Entering income in GoDaddy BookKeeping. The ability to customize income categories and thus select the Gig Company source of your income like the choices shown here of Doordash, Grubhub, Uber Eats, Postmates, and Instacart, is one advantage that makes GoDaddy Bookkeeping a good alternative to Quickbooks Self Employed.

Obviously, the Doordash, Grubhub, Uber Eats categories don't come standard but it's easy to add them. Click on Manage > Income Categories and then choose New Income Category.

Recording your Expenses.

Recording expenses is pretty simple as well. You select Expenses, then “Add Expense,” enter your information and click Save.

If you have an expense that involves more than one category, you can split the expense. A common example would be your cell phone, where you might have the lease payment for the phone and your data service.

GoDaddy BookKeeping allows you to split out the categories of a transaction.

GoDaddy Bookkeeping tries to make this as easy as possible by not including EVERY expense category in the Schedule C. They stick to the ones that are most likely going to be used by a sole proprietor or independent contractor. You won't see “Depletion” or “Wages” for example.

I think this is a good thing in general. It's designed for people who aren't accustomed to accounting. Too many categories can be confusing.

You may find that some expense categories that were left out may need to be added. If you have interest on a business loan for example, or property taxes on your vehicle, you may need to add categories for those things.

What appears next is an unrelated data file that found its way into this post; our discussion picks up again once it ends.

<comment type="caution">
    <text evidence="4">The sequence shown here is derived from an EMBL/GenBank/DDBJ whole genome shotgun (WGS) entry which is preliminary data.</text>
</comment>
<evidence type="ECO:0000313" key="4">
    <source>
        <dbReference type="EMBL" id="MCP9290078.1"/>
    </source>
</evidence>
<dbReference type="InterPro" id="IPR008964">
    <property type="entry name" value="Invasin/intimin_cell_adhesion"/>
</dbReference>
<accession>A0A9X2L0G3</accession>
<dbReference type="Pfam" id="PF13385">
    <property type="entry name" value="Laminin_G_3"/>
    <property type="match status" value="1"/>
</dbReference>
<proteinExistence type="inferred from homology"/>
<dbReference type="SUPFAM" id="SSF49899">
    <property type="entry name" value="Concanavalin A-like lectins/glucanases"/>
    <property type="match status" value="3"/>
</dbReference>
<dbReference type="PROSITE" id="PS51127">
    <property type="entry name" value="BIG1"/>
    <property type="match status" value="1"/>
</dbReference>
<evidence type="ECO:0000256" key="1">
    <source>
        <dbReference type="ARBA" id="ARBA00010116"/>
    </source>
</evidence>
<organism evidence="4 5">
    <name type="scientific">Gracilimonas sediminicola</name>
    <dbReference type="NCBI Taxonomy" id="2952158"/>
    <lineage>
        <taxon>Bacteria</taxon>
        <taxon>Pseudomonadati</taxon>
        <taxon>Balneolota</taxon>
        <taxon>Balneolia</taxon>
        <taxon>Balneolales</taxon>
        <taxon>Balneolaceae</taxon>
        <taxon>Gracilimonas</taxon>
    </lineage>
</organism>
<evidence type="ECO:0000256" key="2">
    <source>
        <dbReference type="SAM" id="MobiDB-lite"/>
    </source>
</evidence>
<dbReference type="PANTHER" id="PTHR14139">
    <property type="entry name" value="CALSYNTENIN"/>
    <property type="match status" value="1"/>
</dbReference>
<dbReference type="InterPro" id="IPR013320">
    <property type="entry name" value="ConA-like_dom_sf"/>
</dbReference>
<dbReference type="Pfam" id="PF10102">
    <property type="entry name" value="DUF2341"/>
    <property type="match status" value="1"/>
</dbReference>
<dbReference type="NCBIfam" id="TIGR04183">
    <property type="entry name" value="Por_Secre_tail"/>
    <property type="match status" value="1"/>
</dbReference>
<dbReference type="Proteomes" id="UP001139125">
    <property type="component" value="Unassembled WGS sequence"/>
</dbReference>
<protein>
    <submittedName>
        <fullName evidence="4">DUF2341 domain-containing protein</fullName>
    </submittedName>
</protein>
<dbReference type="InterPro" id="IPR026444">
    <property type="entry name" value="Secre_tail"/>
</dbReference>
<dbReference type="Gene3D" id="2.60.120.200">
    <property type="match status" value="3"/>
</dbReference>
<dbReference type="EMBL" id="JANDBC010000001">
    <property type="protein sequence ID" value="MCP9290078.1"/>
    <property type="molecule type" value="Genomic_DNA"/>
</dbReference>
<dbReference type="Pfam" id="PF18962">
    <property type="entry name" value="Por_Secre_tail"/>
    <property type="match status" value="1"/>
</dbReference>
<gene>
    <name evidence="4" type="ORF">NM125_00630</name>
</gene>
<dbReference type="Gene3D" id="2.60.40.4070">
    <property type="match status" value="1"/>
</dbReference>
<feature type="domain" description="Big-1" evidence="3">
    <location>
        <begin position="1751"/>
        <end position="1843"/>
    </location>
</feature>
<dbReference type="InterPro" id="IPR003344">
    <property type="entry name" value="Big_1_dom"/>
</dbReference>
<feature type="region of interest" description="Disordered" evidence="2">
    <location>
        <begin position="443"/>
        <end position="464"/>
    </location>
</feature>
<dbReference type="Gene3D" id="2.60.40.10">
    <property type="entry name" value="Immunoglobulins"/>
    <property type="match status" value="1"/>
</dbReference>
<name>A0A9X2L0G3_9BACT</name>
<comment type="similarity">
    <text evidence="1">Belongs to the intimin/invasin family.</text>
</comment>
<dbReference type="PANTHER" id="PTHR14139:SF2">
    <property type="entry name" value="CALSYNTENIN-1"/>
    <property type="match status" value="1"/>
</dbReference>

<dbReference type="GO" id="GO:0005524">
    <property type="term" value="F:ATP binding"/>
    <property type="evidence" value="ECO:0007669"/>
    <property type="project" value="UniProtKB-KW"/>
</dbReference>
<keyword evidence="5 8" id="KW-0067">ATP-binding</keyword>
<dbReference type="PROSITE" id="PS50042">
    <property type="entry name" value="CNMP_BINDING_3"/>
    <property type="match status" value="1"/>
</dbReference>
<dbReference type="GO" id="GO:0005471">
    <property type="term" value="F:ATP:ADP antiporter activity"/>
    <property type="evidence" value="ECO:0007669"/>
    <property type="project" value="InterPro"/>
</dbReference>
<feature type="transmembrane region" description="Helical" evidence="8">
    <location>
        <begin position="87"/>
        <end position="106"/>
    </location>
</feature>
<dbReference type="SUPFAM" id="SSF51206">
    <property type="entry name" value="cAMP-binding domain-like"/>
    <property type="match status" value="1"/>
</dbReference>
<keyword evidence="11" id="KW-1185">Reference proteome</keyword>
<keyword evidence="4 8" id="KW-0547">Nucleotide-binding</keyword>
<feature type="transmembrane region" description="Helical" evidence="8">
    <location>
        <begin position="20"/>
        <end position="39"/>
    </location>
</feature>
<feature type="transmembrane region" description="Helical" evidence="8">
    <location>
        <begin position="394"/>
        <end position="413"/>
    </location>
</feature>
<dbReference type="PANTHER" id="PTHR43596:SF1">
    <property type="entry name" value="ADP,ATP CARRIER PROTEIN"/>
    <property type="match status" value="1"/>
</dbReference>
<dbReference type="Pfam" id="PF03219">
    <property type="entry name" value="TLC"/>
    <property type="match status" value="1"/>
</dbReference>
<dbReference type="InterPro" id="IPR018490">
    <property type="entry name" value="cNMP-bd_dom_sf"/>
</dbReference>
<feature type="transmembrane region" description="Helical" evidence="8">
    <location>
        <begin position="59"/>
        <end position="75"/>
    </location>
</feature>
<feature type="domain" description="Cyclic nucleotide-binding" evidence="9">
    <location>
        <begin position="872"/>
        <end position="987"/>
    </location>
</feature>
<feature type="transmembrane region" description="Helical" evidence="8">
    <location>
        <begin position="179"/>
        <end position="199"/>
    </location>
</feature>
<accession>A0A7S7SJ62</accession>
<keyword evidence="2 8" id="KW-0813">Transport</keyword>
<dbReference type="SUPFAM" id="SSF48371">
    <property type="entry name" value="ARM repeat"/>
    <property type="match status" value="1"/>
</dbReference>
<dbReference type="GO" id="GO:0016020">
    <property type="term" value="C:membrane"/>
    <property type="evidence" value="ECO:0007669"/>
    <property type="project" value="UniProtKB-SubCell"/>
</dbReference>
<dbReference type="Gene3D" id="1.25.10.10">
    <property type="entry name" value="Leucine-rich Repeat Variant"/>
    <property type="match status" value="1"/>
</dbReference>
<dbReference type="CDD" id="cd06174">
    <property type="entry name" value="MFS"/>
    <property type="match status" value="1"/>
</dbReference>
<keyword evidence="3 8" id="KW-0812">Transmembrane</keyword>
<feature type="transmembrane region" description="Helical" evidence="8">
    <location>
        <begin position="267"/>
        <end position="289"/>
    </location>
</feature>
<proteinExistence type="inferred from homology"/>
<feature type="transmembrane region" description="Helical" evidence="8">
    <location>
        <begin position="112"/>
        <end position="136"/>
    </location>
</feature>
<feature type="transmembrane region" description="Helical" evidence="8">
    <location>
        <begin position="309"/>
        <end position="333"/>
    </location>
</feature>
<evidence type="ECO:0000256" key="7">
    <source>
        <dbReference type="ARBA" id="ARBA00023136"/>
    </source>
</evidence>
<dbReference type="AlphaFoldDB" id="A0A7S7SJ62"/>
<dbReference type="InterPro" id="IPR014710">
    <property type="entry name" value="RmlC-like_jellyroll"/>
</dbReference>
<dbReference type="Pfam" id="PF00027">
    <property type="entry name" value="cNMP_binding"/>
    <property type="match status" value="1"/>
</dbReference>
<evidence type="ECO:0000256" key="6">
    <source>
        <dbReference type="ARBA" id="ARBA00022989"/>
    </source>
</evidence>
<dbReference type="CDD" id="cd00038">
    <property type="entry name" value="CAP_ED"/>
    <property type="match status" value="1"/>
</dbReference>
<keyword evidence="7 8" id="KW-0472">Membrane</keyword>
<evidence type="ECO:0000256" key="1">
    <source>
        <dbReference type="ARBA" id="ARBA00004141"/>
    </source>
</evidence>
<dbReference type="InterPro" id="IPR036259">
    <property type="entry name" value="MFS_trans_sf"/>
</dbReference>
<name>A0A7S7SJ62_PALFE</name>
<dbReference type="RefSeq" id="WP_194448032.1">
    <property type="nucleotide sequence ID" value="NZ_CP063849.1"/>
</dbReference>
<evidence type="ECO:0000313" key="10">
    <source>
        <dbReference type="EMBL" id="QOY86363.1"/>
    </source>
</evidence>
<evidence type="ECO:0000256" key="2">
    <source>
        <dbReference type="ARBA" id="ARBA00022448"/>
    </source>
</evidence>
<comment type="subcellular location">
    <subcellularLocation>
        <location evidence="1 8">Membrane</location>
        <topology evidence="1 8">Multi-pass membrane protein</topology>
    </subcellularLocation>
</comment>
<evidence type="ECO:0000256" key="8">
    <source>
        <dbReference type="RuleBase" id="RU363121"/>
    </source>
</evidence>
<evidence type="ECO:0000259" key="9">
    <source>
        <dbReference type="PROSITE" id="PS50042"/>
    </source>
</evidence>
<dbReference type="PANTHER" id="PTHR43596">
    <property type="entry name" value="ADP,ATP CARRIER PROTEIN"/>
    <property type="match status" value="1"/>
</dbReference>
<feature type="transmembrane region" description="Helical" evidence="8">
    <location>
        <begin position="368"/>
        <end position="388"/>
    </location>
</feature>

They also did not include general car expenses. I understand that because it can create confusion. Claiming your miles is almost always better than claiming actual expenses. That said, I do think it's a good practice to track both.

Speaking of claiming miles

GoDaddy Bookkeeping does do a good job integrating your miles that you drive into the total picture.

Some of the larger accounting packages will let you enter your miles but they don't really include that mileage expense into their immediate profit statement.

When you click on Expenses, you can click on Mileage and then enter your miles for the day there.

The IRS requires you keep a mileage log that includes date, number of miles, where you went, and the business purpose of your trip.

The mileage log entry includes two of the four IRS requirements for a mileage record: Date and miles. In the description you can notate the “where” and “business purpose.” Your mileage log can be printed.

One thing that GoDaddy Bookkeeping does not have that Quickbooks Self Employed and a couple of other bookkeeping options for independent contractors do have: They do not have a GPS mileage tracker. They do have a mobile app. However, that app only lets you enter your miles in much the same way.